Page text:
It's rather ironic that in the period 1930-1960 most of the shipping to Australia were 'foreign' owned...i.e. British, Italian and Greek, and the coastal companies had most of their finances held in London, except ANL. There was a lot of criticism of 'foreign' owned vessels operating there and paying effectively UK wages, which were about twice that of Australian. However it was those high wages, together with the general bloodymindedness of the unions and waterside workers that effectively, and finally,strangled the coastal industry, which could not compete for passengers against the local airlines ( TAA, Ansetts), interstate railways and the express coaches (e.g. Ansett Pioneer Greyhound type). Freight was able to be taken by rail interstate at a loss and again the ships could not compete, except in very heavy or bulk cargo. So having got rid of the foreign owners, when the coastal companies ceased trading, with ANL taking over... this company also ultimately found that it could not make a sustainable profit and so the Government - for a second time - sold off an Australian Shipping concern, to yet another foreign company, this time French instead of British - and to the company who now own the"Messageries Maritimes" name, for which Macdonald, Hamilton were the original shipping agents in Australia.

The wheel has indeed turned fullcircle.


20th May 2008, 22:01
In my penultimate paragraph, I should have said that UK wages were HALF that of the Australians, apologies.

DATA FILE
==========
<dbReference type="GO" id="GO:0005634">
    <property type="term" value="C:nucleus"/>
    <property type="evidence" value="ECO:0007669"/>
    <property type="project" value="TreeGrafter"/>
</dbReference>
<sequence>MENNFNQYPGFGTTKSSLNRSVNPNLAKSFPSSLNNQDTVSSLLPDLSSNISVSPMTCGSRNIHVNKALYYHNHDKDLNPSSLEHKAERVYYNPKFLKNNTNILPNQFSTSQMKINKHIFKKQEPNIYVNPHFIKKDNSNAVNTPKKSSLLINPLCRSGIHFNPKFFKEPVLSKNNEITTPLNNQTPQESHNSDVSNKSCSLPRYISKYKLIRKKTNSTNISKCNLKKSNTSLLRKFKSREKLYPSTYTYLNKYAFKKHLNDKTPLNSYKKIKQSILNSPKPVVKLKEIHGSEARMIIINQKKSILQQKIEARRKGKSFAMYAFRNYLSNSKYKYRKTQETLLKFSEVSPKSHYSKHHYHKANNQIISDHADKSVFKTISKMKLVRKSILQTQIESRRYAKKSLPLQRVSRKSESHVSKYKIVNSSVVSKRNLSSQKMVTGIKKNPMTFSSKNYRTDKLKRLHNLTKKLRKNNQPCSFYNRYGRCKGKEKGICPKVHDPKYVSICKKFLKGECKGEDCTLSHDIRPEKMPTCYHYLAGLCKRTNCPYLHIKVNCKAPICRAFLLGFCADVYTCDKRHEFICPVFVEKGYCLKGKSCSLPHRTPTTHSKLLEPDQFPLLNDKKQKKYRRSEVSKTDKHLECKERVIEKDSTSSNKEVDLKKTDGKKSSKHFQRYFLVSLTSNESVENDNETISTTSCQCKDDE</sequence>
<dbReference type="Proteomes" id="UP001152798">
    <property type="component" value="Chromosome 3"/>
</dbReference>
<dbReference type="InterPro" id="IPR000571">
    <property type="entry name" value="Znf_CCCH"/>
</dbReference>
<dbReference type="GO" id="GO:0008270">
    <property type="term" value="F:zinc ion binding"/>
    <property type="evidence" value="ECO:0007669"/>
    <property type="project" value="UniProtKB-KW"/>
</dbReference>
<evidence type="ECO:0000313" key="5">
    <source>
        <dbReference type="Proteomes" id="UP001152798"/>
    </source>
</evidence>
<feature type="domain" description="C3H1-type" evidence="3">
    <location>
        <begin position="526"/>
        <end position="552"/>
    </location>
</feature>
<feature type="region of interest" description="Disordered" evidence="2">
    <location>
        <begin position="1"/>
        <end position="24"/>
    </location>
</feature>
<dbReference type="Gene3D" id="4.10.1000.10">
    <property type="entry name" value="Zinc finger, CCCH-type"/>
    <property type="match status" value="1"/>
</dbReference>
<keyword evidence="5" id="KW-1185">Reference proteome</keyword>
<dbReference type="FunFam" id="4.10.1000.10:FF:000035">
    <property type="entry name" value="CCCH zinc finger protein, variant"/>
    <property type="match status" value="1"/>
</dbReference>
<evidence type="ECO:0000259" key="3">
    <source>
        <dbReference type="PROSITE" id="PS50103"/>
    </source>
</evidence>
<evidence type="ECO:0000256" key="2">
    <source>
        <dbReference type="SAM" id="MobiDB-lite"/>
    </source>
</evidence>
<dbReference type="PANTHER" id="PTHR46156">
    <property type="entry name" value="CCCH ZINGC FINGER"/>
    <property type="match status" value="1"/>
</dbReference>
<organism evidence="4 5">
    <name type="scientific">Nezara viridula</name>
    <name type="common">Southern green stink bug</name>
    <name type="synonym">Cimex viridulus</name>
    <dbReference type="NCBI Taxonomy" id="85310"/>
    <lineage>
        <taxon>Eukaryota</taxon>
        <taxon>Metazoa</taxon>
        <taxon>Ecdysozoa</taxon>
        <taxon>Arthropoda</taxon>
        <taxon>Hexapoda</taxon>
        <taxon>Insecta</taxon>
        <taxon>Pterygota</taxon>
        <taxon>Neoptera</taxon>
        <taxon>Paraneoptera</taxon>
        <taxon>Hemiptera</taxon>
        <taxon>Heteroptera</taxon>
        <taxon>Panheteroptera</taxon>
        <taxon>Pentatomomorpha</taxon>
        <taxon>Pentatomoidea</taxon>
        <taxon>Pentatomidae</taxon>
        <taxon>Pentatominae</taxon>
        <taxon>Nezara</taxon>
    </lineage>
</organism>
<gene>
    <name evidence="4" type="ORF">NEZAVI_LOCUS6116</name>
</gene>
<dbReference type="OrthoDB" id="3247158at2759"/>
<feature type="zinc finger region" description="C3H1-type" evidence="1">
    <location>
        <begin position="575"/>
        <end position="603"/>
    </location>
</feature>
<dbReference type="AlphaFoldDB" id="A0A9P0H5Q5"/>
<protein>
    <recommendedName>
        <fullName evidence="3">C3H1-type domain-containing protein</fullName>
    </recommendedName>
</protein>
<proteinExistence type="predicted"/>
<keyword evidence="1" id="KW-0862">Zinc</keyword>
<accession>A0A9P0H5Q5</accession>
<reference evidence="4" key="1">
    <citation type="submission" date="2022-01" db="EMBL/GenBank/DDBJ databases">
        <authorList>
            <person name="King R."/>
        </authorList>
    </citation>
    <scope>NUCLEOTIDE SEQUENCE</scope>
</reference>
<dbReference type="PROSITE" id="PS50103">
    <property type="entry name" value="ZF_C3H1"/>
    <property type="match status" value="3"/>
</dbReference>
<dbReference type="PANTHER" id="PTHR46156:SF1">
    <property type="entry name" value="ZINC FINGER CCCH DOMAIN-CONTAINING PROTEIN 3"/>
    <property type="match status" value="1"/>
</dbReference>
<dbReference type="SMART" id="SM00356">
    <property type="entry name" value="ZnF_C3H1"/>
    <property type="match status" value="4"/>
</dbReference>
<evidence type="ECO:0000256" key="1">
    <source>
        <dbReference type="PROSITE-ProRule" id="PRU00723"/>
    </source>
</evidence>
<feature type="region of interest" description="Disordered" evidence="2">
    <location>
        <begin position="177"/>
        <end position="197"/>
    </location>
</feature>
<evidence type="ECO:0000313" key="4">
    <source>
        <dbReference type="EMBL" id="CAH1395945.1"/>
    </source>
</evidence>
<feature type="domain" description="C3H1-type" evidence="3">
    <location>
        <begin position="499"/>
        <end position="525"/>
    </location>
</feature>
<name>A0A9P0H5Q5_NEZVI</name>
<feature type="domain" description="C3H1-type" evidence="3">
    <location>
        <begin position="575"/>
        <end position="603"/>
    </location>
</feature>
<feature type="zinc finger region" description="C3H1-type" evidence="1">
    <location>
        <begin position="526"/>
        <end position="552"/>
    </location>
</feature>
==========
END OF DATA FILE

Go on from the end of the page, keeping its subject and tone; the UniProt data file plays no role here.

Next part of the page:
21st May 2008, 12:07
That UK/Australia pay differential was certainly true in 1980, Dulcibella. When I opened my first Bank Account at the National Australia Bank, the clerk asked me what my income was, I said $19,000 and it nearly blew his long socks off. "Sh*t," he cried. "Hmm," I thought, "Australian bank clerks are very casual." On investigation, he would probably have been on about $10,000 at the time.

Needless to say, it couldn't last, but I had a good run and still find it hard to grieve for the whinging farmers who, among others, scuppered us. The good life was only meant for them, it seems.

Thanks for the info that Messageries Maritimes have acquired ANL. I've seen a couple of ANL ships around, but I think they were registered in Mickey Mouse land. I doubt there'll be company supplied reds on the dinner table, as in the MM days of yore.

Well done on getting your degree - inspring!

John T.

21st May 2008, 13:30
Comments noted, John... and thanks for your congrats... does keep the old grey matter working - or at least that's my excuse!

The MM name is actually owned by the French "Companie General Maritime" but I don't know whether it is being used.

I gather you are in OZ somewhere, if you are in Melbourne, Sydney or Brisbane andcan get into the State Library you might like to have a look at a copy of my dissertation, as I sent a copy of one to each place to thank them for their assistance when I did my research there two years ago. The title is : "The Rise and Fall of an Australian Shipping Agency - The Partnership of Macdonald, Hamilton & Co", (The Life and Times of one of thecompanies of the First Lord Inchcape).

Dulcibella (Ian)

7th August 2008, 10:38
I sailed as Elect. Engr.,
wth Triaster, Triadic, of the British Phophate Commission, from 1955/59, and our pay was well ahead of uk ships, we also got paid for overtime, which they didn't.

Reference ANL, A great friend of mine, Colin Burke was their Engineer Superintendent at a later date. Terence Williams.R538301.

9th August 2008, 21:50
it has beeninteresting reading all your comments i have a wss book on the history of ANL 1956 -1981.

i think its about time someone wrote an updated issue